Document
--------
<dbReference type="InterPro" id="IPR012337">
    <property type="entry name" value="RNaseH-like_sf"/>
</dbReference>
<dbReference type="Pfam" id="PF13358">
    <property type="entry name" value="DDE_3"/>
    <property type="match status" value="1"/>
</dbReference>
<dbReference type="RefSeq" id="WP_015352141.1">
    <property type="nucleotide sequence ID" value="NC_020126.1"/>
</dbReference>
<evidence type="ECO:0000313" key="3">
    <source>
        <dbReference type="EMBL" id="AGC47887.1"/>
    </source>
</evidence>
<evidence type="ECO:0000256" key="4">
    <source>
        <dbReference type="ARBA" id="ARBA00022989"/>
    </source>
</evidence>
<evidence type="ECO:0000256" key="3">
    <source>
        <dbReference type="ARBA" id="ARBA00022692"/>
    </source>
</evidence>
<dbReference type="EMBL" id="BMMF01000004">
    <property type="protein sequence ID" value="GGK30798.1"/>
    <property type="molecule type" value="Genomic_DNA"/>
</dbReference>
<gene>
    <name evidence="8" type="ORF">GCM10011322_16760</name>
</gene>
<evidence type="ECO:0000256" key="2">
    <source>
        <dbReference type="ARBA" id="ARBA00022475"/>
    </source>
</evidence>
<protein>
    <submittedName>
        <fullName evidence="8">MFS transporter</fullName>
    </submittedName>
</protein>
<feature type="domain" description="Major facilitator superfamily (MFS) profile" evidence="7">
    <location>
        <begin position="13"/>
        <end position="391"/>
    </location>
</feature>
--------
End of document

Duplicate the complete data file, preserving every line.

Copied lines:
<dbReference type="InterPro" id="IPR012337">
    <property type="entry name" value="RNaseH-like_sf"/>
</dbReference>
<dbReference type="Pfam" id="PF13358">
    <property type="entry name" value="DDE_3"/>
    <property type="match status" value="1"/>
</dbReference>
<dbReference type="RefSeq" id="WP_015352141.1">
    <property type="nucleotide sequence ID" value="NC_020126.1"/>
</dbReference>
<evidence type="ECO:0000313" key="3">
    <source>
        <dbReference type="EMBL" id="AGC47887.1"/>
    </source>
</evidence>
<evidence type="ECO:0000256" key="4">
    <source>
        <dbReference type="ARBA" id="ARBA00022989"/>
    </source>
</evidence>
<evidence type="ECO:0000256" key="3">
    <source>
        <dbReference type="ARBA" id="ARBA00022692"/>
    </source>
</evidence>
<dbReference type="EMBL" id="BMMF01000004">
    <property type="protein sequence ID" value="GGK30798.1"/>
    <property type="molecule type" value="Genomic_DNA"/>
</dbReference>
<gene>
    <name evidence="8" type="ORF">GCM10011322_16760</name>
</gene>
<evidence type="ECO:0000256" key="2">
    <source>
        <dbReference type="ARBA" id="ARBA00022475"/>
    </source>
</evidence>
<protein>
    <submittedName>
        <fullName evidence="8">MFS transporter</fullName>
    </submittedName>
</protein>
<feature type="domain" description="Major facilitator superfamily (MFS) profile" evidence="7">
    <location>
        <begin position="13"/>
        <end position="391"/>
    </location>
</feature>